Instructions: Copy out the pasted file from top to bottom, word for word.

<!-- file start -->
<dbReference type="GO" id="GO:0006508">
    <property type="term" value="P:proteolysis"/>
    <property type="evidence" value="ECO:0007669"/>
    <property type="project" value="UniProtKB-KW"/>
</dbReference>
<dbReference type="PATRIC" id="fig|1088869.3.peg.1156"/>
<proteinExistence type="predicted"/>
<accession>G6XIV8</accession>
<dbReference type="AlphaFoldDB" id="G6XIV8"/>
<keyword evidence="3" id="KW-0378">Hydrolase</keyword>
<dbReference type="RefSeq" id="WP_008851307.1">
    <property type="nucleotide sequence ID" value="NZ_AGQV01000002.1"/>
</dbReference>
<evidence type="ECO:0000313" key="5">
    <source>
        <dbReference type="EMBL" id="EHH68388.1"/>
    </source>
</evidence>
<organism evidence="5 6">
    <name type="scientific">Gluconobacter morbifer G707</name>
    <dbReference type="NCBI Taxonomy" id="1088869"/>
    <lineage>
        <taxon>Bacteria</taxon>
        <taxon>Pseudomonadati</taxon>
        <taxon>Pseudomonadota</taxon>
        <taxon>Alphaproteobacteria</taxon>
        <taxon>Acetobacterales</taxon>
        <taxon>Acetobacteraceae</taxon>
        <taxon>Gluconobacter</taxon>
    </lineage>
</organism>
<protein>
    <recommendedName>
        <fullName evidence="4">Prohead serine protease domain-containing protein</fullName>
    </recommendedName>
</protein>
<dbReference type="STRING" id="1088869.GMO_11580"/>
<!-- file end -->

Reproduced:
<dbReference type="GO" id="GO:0006508">
    <property type="term" value="P:proteolysis"/>
    <property type="evidence" value="ECO:0007669"/>
    <property type="project" value="UniProtKB-KW"/>
</dbReference>
<dbReference type="PATRIC" id="fig|1088869.3.peg.1156"/>
<proteinExistence type="predicted"/>
<accession>G6XIV8</accession>
<dbReference type="AlphaFoldDB" id="G6XIV8"/>
<keyword evidence="3" id="KW-0378">Hydrolase</keyword>
<dbReference type="RefSeq" id="WP_008851307.1">
    <property type="nucleotide sequence ID" value="NZ_AGQV01000002.1"/>
</dbReference>
<evidence type="ECO:0000313" key="5">
    <source>
        <dbReference type="EMBL" id="EHH68388.1"/>
    </source>
</evidence>
<organism evidence="5 6">
    <name type="scientific">Gluconobacter morbifer G707</name>
    <dbReference type="NCBI Taxonomy" id="1088869"/>
    <lineage>
        <taxon>Bacteria</taxon>
        <taxon>Pseudomonadati</taxon>
        <taxon>Pseudomonadota</taxon>
        <taxon>Alphaproteobacteria</taxon>
        <taxon>Acetobacterales</taxon>
        <taxon>Acetobacteraceae</taxon>
        <taxon>Gluconobacter</taxon>
    </lineage>
</organism>
<protein>
    <recommendedName>
        <fullName evidence="4">Prohead serine protease domain-containing protein</fullName>
    </recommendedName>
</protein>
<dbReference type="STRING" id="1088869.GMO_11580"/>